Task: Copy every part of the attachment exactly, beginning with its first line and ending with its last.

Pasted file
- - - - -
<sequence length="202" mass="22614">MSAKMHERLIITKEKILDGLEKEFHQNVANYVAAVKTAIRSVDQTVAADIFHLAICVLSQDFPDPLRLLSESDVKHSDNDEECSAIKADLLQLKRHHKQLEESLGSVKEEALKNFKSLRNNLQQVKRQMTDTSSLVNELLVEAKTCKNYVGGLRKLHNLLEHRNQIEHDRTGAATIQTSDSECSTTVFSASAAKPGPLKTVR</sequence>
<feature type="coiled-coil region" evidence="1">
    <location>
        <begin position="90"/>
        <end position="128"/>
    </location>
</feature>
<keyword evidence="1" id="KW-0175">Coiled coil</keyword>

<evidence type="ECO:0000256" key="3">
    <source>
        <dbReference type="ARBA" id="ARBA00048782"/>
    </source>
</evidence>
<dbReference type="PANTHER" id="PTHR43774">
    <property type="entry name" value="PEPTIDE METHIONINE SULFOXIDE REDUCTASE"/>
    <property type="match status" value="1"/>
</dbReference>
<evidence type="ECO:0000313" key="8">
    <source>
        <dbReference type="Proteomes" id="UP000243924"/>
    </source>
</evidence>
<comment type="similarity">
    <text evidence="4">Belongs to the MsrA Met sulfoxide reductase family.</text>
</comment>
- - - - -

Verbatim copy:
<sequence length="202" mass="22614">MSAKMHERLIITKEKILDGLEKEFHQNVANYVAAVKTAIRSVDQTVAADIFHLAICVLSQDFPDPLRLLSESDVKHSDNDEECSAIKADLLQLKRHHKQLEESLGSVKEEALKNFKSLRNNLQQVKRQMTDTSSLVNELLVEAKTCKNYVGGLRKLHNLLEHRNQIEHDRTGAATIQTSDSECSTTVFSASAAKPGPLKTVR</sequence>
<feature type="coiled-coil region" evidence="1">
    <location>
        <begin position="90"/>
        <end position="128"/>
    </location>
</feature>
<keyword evidence="1" id="KW-0175">Coiled coil</keyword>

<evidence type="ECO:0000256" key="3">
    <source>
        <dbReference type="ARBA" id="ARBA00048782"/>
    </source>
</evidence>
<dbReference type="PANTHER" id="PTHR43774">
    <property type="entry name" value="PEPTIDE METHIONINE SULFOXIDE REDUCTASE"/>
    <property type="match status" value="1"/>
</dbReference>
<evidence type="ECO:0000313" key="8">
    <source>
        <dbReference type="Proteomes" id="UP000243924"/>
    </source>
</evidence>
<comment type="similarity">
    <text evidence="4">Belongs to the MsrA Met sulfoxide reductase family.</text>
</comment>